Jock Stein’s ability to wrest control from an interfering chairman laid the foundations for a golden era at Parkhead, writes Andrew Smith
By the beginning of 1965 there was a common perception of Celtic. It was considered a club with a great past, but no great future. As yet another season prepared to slip by without Celtic making a serious challenge for the championship, it condemned the club to endure 11 seasons without a title success. Never before – and not since, indeed – has the club been separated for so long from Scotland’s most coveted prize. When it came to the sparring of the Old Firm, Celtic had become heavyweight Rangers’ punchbag.
The Parkhead club were still capable of producing outstanding players. A raft of prodigious young talents – headed up by Billy McNeill, Jimmy Johnstone, Bobby Lennox and Bobby Murdoch – were on their books. These players were also capable of outstanding results, with the last weekend in January bringing an 8-0 hammering of Aberdeen. What the club was not capable of doing, as a consequence of an autocratic chairman, Robert Kelly, imposing some inexplicable team selections on mild-mannered manager Jimmy McGrory, was winning trophies.
The day after the mauling of Aberdeen, an announcement was made that would change everything for Celtic, and indeed Scottish football. It came in confirmation that Jock Stein, the former double-winning Celtic captain and reserve coach at the club, would be leaving the Hibernian post he had held only for months to become Celtic manager that summer.
As it transpired, Stein made the move in the March. His last game in charge of the Easter Road side ousted the country’s dominant Rangers side from the Scottish Cup. The outcome proved to have huge significance. It helped smooth the way for the newly arrived Stein to snare Celtic their first major trophy in 11 years, courtesy of a 3-2 victory over Dunfermline. The symmetry was unmistakable: three years earlier he had helmed the East End Park side as they outfoxed Celtic in the competition decider.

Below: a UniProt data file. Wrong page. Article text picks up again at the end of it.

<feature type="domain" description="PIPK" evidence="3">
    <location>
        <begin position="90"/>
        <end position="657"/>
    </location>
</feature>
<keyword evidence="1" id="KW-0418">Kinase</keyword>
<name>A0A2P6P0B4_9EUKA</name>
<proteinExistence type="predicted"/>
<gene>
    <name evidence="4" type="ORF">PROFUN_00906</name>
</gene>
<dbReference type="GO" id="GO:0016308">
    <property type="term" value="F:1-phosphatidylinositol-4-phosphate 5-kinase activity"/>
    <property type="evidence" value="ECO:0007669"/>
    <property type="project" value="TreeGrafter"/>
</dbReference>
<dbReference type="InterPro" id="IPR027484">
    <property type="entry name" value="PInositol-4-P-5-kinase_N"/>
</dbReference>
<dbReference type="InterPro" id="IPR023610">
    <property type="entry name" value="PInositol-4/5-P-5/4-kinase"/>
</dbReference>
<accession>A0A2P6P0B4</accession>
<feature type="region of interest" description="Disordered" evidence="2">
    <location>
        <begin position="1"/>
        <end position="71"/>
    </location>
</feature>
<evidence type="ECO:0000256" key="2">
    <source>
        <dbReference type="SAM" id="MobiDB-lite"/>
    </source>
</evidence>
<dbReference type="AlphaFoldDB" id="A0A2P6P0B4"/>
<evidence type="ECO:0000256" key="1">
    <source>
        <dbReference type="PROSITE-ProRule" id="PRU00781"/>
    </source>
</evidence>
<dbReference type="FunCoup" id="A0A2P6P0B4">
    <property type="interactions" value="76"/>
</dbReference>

The 1962 triumph spoke of the scent for silverware and the sense for seizing in Stein. His feats for Celtic shouted these talents from the rooftops. All this would have happened earlier than 1965 had Kelly be able to relinquish powers that never ought to have been his. The Celtic chairman did so as the option of last resort, and hid behind the claim that he was worried about Celtic supporters not accepting a Protestant as manager. Stein had left Celtic for Dunfermline as he felt he had “gone as far” as he could as Celtic’s three managers were all Catholic. He forced Kelly’s hand when telling him of an offer from Wolves. Even then he was initially offered assistant to Sean Fallon, and joint managership with the Irishman before Kelly had to acquiesce to Stein’s bottom line of full control on all football matters.
McNeill has talked of Stein’s third coming at the club – and it was very much that for the players he coached and crafted in the younger ranks – as being akin to the switching on of a light. In reality, his impact on Celtic was equivalent to removing the club from a permanent eclipse and allowing them to bask, for an age, in a summertime midday sun. Stein’s brilliance brought a blinding illumination to the Scottish game it will never again be cast in.
Stein was shrink and sergeant major, sage and sorcerer to his players. The former miner from the same Bellshill area that produced Matt Busby and Bill and Bob Shankly could extract the fuel that fired these talents as once he hewed coal – his tactical nous and technical expertise his principal tools in a kitbag bursting with them. Using his imposing frame, he could also be as brutal to players, referees and media as was his former life at the coal face.